How I moved on: At some point last year, I decided that if I believed in myself then I had to invest in myself. I realized that if I didn’t invest in myself I couldn’t expect others to do it, either. I respond to visual goals, so I did a vision board: I took white poster board and I pasted pictures and phrases that represented my goals. The most prominent goal was investing in myself on all levels. I showed myself climbing the proverbial ladder and once again reaching for the stars. And when I had a good business plan in hand, I invested money in my own company. This is the first time I have started a company for myself.

Mistake 4: I stopped taking care of myself. I had gained weight over the years and stopped exercising. When Pets was collapsing, I started exercising again and the pounds had started to come off, so my physical health had started to improve. What I didn’t realize is that my emotional health was deteriorating. I did not recognize my own depression. For at least two years after Pets shut down, I didn’t care if I lived or died. I never actively tried to kill myself; that would go against my Midwestern upbringing. I just didn’t care if I lived. I was also just starting to experience the first symptoms of peri-menopause, so I had to come terms with my own childlessness. I had curiously decided that if I was meant to have a child, then I would have gotten pregnant during my marriage. Not having children reinforced my indifference to life during this period. I didn’t have children to take care of, so what was the point? I was also angry. The anger came in waves.

How I moved on: I wish I would have been more proactive in my own mental health. I did not recognize my state of mind as depression. I mean, I wasn’t crying every day nor did I drive to the Golden Gate Bridge and contemplate jumping. I can honestly say the thought never entered my mind. But I was clearly depressed, and only years later did I realize how much I needed help. I should have seen a therapist and perhaps even gone on medication. I pulled out of this state because I started to see beauty again (see mistake two, which also shows the healing power of art in my life). Once I started seeing beauty, I wanted to see more of it. Once I learned to let go of the anger and fear, I wanted to thrive.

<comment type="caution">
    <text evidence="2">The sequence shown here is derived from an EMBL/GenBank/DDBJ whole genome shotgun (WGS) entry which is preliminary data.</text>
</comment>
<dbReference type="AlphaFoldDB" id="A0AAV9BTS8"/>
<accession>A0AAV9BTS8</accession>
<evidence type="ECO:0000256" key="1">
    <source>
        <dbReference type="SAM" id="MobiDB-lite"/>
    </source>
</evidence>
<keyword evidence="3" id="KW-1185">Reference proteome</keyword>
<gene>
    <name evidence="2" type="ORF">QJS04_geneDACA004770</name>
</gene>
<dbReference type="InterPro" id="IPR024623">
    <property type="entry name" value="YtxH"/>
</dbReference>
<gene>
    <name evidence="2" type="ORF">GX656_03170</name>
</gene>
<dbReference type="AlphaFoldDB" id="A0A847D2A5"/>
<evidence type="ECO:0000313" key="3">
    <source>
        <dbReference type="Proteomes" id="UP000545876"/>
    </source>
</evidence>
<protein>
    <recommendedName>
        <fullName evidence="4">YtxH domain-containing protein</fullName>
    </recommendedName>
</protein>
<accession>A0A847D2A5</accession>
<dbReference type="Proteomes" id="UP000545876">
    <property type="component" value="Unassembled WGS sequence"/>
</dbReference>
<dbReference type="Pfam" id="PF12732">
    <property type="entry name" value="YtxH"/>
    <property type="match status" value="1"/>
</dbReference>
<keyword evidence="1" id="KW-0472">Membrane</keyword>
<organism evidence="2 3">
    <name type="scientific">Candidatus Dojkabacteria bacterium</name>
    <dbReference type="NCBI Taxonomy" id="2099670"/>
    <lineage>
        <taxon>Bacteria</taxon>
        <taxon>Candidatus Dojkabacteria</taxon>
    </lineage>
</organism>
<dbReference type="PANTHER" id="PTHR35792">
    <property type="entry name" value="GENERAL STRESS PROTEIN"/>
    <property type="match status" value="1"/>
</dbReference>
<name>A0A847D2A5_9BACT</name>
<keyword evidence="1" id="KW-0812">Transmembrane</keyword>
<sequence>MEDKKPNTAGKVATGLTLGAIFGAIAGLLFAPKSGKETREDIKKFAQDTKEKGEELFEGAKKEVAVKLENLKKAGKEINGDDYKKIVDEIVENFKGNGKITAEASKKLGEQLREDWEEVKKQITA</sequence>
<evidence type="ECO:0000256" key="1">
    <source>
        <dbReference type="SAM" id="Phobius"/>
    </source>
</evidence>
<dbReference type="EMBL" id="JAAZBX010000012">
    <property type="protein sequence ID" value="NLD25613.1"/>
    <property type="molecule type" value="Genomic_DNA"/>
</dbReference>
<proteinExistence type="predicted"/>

Mistake 5: Allowing my head to rule my heart. If I would have started with this item, it might have seemed too trite. But it isn’t. The head is the ego. Mine was shattered. I had to exercise my heart in order to heal.

How I moved on: To be honest, I’m not sure I have moved past this, but I am doing better. As I moved through the other mistakes and began to heal, I also began to see the world differently. I began to realize that I could be comfortable letting my heart make some decisions. And when those started showing a payoff, I allowed my heart to make even more decisions. Life is richer in the heart zone, but I’m too analytical to give up the head part. I’m just trying to find a better balance every day.

That’s all for now.

What an amazing story of redemption!